Tissue engineering a surrogate niche for metastatic cancer cells

F. Philipp Seib, Janice E. Berry, Yusuke Shiozawa, Russell S. Taichman, David L. Kaplan

Research output: Contribution to journalArticlepeer-review

43 Citations (Scopus)
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In breast and prostate cancer patients, the bone marrow is a preferred site of metastasis. We hypothesized that we could use tissue-engineering strategies to lure metastasizing cancer cells to tissue-engineered bone marrow. First, we generated highly porous 3D silk scaffolds that were biocompatible and amenable to bone morphogenetic protein 2 functionalization. Control and functionalized silk scaffolds were subcutaneously implanted in mice and bone marrow development was followed. Only functionalized scaffolds developed cancellous bone and red bone marrow, which appeared as early as two weeks post-implantation and further developed over the 16-week study period. This tissue-engineered bone marrow microenvironment could be readily manipulated in situ to understand the biology of bone metastasis. To test the ability of functionalized scaffolds to serve as a surrogate niche for metastasis, human breast cancer cells were injected into the mammary fat pads of mice. The treatment of animals with scaffolds had no significant effect on primary tumor growth. However, extensive metastasis was observed in functionalized scaffolds, and the highest levels for scaffolds that were in situ manipulated with receptor activator of nuclear factor kappa-B ligand (RANKL). We also applied this tissue-engineered bone marrow model in a prostate cancer and experimental metastasis setting. In summary, we were able to use tissue-engineered bone marrow to serve as a target or "trap" for metastasizing cancer cells.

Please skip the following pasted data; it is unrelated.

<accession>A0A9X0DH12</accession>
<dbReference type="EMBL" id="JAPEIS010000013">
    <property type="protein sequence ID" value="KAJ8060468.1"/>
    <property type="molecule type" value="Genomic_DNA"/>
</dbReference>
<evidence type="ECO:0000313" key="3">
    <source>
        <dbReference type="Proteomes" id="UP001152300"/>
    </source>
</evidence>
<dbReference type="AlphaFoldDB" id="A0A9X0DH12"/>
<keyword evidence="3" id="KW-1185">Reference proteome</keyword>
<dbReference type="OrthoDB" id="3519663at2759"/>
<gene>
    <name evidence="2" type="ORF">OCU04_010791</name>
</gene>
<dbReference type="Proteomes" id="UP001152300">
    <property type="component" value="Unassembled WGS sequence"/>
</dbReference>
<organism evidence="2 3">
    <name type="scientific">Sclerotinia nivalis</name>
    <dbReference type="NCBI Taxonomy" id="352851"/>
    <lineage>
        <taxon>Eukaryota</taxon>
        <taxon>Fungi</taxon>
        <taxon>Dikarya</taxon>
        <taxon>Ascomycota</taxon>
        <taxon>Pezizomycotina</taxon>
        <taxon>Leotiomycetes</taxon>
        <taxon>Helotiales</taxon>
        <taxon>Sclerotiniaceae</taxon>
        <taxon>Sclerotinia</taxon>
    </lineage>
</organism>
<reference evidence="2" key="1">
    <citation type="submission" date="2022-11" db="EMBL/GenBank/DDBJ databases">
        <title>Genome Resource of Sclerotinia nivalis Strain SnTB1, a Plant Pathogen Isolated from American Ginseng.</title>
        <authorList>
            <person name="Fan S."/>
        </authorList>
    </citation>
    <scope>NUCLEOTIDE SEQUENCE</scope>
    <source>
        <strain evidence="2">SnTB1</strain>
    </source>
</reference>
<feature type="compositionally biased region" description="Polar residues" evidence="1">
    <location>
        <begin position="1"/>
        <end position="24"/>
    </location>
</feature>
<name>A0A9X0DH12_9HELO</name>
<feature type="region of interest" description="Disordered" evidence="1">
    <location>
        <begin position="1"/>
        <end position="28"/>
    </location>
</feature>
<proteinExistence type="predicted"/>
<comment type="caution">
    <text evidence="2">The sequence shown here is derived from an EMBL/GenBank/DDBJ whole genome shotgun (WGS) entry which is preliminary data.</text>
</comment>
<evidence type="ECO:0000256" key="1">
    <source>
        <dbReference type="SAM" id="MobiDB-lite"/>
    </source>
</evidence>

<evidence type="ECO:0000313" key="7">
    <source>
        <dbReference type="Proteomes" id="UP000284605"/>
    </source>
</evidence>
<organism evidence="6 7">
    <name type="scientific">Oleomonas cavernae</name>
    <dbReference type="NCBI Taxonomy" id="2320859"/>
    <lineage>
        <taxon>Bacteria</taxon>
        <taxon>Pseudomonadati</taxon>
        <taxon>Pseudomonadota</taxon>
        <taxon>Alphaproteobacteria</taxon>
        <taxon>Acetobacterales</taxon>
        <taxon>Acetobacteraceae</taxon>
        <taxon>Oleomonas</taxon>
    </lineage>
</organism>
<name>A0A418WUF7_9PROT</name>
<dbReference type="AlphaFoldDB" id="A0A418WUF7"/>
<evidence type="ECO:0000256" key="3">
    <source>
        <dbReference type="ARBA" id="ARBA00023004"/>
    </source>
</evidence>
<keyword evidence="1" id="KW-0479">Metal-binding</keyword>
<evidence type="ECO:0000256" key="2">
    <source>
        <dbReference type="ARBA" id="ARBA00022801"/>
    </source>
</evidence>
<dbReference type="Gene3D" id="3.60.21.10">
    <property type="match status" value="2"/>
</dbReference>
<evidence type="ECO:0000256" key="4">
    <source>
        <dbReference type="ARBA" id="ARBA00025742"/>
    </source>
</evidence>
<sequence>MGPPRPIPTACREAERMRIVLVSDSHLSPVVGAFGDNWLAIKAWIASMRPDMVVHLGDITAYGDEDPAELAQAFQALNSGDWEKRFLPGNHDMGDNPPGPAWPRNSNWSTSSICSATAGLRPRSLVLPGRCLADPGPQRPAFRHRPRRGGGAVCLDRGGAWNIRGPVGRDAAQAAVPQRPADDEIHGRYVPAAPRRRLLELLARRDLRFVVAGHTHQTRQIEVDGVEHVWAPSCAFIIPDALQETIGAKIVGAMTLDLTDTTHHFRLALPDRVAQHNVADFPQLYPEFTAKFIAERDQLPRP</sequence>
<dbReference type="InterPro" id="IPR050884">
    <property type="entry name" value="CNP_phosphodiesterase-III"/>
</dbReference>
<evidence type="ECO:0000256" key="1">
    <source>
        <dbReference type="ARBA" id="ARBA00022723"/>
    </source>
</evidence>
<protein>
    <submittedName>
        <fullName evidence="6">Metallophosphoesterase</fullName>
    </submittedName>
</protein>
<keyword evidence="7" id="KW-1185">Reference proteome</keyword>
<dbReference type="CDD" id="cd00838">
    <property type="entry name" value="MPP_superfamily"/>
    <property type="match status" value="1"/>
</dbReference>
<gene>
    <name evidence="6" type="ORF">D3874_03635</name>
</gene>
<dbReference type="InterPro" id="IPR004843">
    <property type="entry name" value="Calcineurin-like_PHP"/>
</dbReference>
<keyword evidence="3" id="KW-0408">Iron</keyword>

Original languageEnglish
Pages (from-to)313-319
Number of pages7
Early online date4 Mar 2015
Publication statusPublished - 1 May 2015


  • bone
  • silk
  • cancer
  • metastasis
  • breast cancer


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